ResearchBlogging.orgModeling behavior genetic phenomena in a rough & ready fashion is then a matter of keeping dynamic networks of parameters in your head. Traits aren’t constructed about of static blocks; they’re the outcomes of a set of parameters at a given moment, as well as a developmental arc shaped by a previous set of parameters (some of them the same, some of them new). Thinking like this gives you a method by which to analyze phenomena, it does not tell you in a clear and general manner how a whole range of phenomena emerged down to the last detail.

The analysis doesn’t just apply to populations over time. You can also look to different groups which are contemporary. In 2003 a paper was published, Socioeconomic Status Modifies Heritability of IQ in Young Children. The major findings are illustrated by this figure (I’ve added some clarifying labels):

On the x-axis you see socioeconomic status (SES). This variable is a compound of traits which reflect’s one’s position in the social status hierarchy. Income and wealth are clearly important, but a salesman for a fertilizer company could presumably be more economically well off than a physics professor. So other variables such as education also matter. It is clear then that as SES increases genetic variation explains much more of the variation in I.Q., while environment explains less and less. The shared environment is rather straightforward: your family. The non-shared environment is more vague, and to some extent is just the remainder from the model which predicts I.Q. In The Nurture Assumption Judith Rich Harris posited that non-shared environment was mostly peer group effects. Interestingly, by adulthood non-shared environment tends to be a more important variable than shared environment for most psychological traits.

Any guess for why genetic variance is more efficacious in prediction of I.Q. among the high status than the low status? Here’s a clue: heritability of height is much higher in developed nations than in developing nations. In other words, environment explains more of the variance in height in developing nations, while it explains almost none of the height in developed nations. There’s only so much you can eat, and there are diminishing returns on nutritional inputs. In developed nations most of the environmental variance has been removed due to adequate nutrition. When you remove the environmental variance, the genetic variance remains. Heritability is roughly the ratio of the additive genetic variance over the total variance, so its value gets larger.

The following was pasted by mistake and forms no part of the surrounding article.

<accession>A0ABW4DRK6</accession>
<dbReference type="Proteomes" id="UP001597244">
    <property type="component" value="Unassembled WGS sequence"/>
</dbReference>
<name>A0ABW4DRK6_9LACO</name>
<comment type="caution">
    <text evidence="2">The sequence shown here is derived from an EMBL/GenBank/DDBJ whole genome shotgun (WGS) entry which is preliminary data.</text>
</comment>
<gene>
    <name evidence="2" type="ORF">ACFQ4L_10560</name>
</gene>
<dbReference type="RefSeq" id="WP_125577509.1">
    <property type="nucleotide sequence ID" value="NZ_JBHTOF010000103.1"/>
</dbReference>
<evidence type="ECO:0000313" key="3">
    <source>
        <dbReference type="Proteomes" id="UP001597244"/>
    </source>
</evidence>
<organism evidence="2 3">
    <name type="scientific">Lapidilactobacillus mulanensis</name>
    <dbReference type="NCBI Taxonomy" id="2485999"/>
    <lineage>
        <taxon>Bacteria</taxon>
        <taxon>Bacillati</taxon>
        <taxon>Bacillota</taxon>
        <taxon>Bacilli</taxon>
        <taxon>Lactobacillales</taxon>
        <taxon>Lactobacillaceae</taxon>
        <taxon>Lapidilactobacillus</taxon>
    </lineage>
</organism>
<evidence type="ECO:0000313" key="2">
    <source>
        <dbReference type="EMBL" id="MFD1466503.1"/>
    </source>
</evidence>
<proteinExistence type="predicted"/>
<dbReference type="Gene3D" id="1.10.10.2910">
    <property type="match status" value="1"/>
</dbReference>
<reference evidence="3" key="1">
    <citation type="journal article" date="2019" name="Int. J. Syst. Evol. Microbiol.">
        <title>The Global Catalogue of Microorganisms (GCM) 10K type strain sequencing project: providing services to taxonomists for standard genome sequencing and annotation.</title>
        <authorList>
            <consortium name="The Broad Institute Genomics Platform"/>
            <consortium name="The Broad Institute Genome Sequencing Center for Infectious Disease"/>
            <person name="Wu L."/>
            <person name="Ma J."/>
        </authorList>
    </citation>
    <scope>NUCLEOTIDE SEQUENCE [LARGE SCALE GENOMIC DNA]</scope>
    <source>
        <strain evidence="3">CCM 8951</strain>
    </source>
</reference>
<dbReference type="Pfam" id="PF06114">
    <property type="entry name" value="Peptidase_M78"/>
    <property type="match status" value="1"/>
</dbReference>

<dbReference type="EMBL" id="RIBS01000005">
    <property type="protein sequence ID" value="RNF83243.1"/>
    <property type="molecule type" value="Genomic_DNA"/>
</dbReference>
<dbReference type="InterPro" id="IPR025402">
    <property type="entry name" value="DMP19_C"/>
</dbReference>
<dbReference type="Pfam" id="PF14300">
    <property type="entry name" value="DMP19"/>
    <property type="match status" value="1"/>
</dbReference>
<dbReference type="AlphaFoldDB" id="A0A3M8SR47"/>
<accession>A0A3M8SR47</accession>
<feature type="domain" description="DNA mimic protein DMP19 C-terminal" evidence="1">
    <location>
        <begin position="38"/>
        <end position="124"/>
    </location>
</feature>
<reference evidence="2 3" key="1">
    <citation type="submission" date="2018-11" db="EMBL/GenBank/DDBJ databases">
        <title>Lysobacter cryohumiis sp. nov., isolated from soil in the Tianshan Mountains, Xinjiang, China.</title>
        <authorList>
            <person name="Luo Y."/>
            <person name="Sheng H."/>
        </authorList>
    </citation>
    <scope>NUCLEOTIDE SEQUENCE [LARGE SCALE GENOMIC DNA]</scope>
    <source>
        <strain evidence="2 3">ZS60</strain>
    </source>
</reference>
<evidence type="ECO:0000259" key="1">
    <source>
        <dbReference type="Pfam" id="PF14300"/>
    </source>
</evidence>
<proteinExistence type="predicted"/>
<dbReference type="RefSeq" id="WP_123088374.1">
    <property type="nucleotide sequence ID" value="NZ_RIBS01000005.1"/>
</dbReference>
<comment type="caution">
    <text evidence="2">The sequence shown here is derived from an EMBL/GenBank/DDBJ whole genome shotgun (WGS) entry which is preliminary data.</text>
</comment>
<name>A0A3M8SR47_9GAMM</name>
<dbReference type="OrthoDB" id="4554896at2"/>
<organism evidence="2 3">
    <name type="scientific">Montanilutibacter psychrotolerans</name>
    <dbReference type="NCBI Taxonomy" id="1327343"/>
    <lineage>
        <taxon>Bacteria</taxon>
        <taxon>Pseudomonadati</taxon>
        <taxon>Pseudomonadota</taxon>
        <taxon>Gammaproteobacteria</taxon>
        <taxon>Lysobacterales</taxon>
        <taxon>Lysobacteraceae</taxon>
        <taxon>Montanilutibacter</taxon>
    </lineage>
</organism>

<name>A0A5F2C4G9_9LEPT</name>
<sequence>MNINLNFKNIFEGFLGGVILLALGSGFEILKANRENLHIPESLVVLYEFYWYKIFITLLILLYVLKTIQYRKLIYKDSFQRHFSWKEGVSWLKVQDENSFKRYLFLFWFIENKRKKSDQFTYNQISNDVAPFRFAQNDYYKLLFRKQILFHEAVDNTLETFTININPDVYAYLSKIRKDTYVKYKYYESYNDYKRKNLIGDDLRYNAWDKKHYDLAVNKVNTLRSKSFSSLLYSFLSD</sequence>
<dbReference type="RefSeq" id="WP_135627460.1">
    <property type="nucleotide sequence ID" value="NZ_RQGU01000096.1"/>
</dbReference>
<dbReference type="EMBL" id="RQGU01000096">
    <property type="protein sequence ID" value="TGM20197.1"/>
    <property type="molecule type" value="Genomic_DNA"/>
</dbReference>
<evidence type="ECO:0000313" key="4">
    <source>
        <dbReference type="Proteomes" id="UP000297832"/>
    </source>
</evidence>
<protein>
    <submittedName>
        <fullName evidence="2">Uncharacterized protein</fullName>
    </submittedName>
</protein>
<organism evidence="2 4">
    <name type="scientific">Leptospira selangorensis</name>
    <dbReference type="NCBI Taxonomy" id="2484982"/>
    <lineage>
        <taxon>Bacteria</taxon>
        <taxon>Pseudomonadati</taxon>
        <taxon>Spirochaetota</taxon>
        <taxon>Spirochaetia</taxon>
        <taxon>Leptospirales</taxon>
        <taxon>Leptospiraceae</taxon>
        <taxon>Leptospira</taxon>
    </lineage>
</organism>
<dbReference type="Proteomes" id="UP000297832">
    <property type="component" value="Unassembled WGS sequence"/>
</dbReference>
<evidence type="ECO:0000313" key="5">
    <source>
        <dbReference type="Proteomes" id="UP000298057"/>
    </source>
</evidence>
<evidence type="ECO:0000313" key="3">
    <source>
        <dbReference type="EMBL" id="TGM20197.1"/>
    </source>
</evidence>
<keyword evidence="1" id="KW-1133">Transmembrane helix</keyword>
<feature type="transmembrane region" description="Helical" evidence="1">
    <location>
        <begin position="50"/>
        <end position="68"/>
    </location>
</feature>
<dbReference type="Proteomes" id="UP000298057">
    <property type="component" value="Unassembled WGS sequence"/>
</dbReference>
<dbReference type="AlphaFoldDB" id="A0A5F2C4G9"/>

The analogy to I.Q. should be relatively easy. Don’t tell Amy Chua, but there are probably diminishing marginal returns on “nurturing” environments for a child when it comes to their intellectual development. You have only a maximum of 24 hours in the day you can study and drill, and a personal library of 10,000 is probably not very different from 1,000, if all the books fall within the purview of your interest. Even in well off suburban communities there are differences of wealth and income, but on the margin vast increases in wealth and income do not allow one’s child to develop their mental faculties proportionality greater. What there remains in well off suburban communities are differences of genetic disposition and aptitude. Bill Gates’ children are probably good candidates for the Ivy League. Not because he is worth billions of dollars in relation to a professional whose net assets barely break a million. Gates got into Harvard, and reputedly did well before dropping out to pursue his business. His wife is also an overachiever.

This is I believe a fascinating topic, and needs to be explored in more detail. Some members of the same group now have a study out which shows that differences in socioeconomic status matter differently for infants at 10 months and tots are 2 years. Emergence of a Gene × Socioeconomic Status Interaction on Infant Mental Ability Between 10 Months and 2 Years: